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BerlinMauer
Photo: Hadar Naim; Licence: CC-BY 2.0. 
 
Visitors can find such engravings in many areas of Berlin: they mark where
the Wall used to be.

 

With the gaze of all European media outlets focusing on the Berlin Wall and its historical importance, E&M wants to talk about the 25th anniversary of its fall from a personal perspective. This year, as an exclusive for our magazine, we are pleased to host the experiences of three young Italian women who spent two months in Berlin on a volunteering project at the Berlin Wall MemorialAlice BaruffatoEugenia Pennacchio and Veronica Pozzi, one of our Sixth Sense editors, share with us their feelings and their thoughts, developed over the course of their work at such an important place for the Europe in which we live.

 

Eugenia Pennacchio foto

 

Eugenia – The choice of building an historical memory by giving prominence to real life people

 

Behind the great history of nations and heads of state, there are the little, local stories and, behind these stories, there are real people, their lives, their emotions, their everyday experiences. As an historian I often forget that. I have been studying and analysing epochal events: wars, peace, their causes, the big protagonists of contemporary history and their actions, which seem to be solely responsible for the geopolitical context of the world where we live.

 

My decision to join a volunteering project at the Chapel of Reconciliation in Berlin, after having done academic research on the pacifist movements of East Berlin, was a good opportunity to re-live and to explain to visitors some of the pivotal events in the history of Germany and of the whole world. But I didn't imagine this two-month project would give me an approach to history and memory that was slightly different from the one I knew and had taken for granted before.

Published in Beyond Europe
Wednesday, 03 September 2014 00:00

Good Reads – From Lampedusa to Scotland

Another week has flown away but not without two of E&M's editors sharing some articles that got them thinking about our continent. This time around, Edgar and Veronica have picked up some online pieces about the value of history and the aftershocks of an Italian earthquake, passing through the Scottish referendum, a law in favour of the rights of transsexuals and Europe's immigration debate.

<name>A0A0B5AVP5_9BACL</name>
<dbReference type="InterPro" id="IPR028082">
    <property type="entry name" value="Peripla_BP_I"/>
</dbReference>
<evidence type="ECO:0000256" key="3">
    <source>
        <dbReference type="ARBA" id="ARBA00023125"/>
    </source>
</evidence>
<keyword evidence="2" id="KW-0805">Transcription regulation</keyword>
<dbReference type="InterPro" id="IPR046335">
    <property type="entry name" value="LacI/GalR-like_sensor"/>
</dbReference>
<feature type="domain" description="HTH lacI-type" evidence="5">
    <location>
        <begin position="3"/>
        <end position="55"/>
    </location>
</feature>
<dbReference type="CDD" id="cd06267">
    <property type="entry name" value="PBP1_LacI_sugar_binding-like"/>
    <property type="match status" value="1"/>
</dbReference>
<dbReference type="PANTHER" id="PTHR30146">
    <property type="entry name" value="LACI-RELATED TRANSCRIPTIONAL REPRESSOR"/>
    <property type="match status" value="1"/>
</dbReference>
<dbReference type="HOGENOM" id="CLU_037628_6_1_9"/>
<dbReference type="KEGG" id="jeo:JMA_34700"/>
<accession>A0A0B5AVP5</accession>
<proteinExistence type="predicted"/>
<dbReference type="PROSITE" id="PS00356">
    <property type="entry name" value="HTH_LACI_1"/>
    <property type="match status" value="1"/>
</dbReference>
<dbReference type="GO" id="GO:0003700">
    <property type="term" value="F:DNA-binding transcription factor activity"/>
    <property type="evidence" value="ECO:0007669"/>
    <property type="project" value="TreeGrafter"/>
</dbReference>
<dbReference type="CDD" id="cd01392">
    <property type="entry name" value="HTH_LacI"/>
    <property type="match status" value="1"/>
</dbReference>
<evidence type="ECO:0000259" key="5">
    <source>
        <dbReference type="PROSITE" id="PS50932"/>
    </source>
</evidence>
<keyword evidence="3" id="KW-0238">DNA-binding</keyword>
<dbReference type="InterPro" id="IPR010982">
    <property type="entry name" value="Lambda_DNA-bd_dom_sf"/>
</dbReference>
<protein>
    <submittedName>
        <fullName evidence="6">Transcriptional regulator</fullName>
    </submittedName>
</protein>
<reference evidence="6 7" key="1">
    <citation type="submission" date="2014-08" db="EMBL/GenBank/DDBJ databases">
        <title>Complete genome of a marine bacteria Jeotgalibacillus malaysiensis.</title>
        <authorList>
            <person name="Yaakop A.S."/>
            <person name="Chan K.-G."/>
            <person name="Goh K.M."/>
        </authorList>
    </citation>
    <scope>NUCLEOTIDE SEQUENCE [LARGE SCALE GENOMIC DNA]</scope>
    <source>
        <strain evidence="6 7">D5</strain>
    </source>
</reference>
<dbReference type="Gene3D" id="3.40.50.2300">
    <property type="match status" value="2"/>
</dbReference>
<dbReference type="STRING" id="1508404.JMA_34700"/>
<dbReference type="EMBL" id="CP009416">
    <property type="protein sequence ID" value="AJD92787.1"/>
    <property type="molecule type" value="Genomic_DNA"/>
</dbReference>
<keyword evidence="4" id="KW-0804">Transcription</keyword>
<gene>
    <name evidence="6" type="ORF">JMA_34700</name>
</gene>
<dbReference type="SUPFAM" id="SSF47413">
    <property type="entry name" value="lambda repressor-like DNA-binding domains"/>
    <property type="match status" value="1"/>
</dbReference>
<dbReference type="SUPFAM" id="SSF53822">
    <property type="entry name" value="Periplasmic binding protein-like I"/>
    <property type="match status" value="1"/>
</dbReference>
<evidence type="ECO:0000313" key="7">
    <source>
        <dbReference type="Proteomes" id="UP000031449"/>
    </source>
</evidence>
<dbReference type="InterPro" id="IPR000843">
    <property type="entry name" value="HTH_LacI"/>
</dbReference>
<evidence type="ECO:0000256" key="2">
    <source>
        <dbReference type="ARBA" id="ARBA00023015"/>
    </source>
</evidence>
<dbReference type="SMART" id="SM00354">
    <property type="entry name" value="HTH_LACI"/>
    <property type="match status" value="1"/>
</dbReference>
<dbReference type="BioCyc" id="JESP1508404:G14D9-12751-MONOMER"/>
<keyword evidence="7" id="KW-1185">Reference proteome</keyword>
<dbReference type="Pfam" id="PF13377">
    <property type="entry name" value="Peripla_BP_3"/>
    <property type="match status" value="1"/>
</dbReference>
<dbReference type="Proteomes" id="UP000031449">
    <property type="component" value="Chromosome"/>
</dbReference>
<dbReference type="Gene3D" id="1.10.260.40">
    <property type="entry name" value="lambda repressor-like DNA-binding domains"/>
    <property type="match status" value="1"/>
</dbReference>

Edgar, Baby editor

6edgar

HISTORY AND HUMILITY

 

In one of the first tutorial sessions of my undergraduate history degree, I clearly remember a classmate nonchalantly reeling off George Santayana's famous quotation about the value of history: "Those who cannot remember the past are condemned to repeat it." The tutor was unimpressed. "You're lucky you didn't say that in your interview," he said. His point, reprised by many of my teachers throughout the next three years, was that history is not a crystal ball. If we gaze into the past we do not see the future; only the past.

 

At the time, these historians' strident insistence on the practical uselessness of their subject was a little deflating. Why were they devoting their lives to such a futile endeavour? They were clearly jaded, I thought, if not outright depressed. Only gradually did I realise that this warning against drawing lessons from history was a valuable lesson in itself. If history teaches us anything at all, it is how little we can control or even predict our own fate.

 

Published in Good Reads
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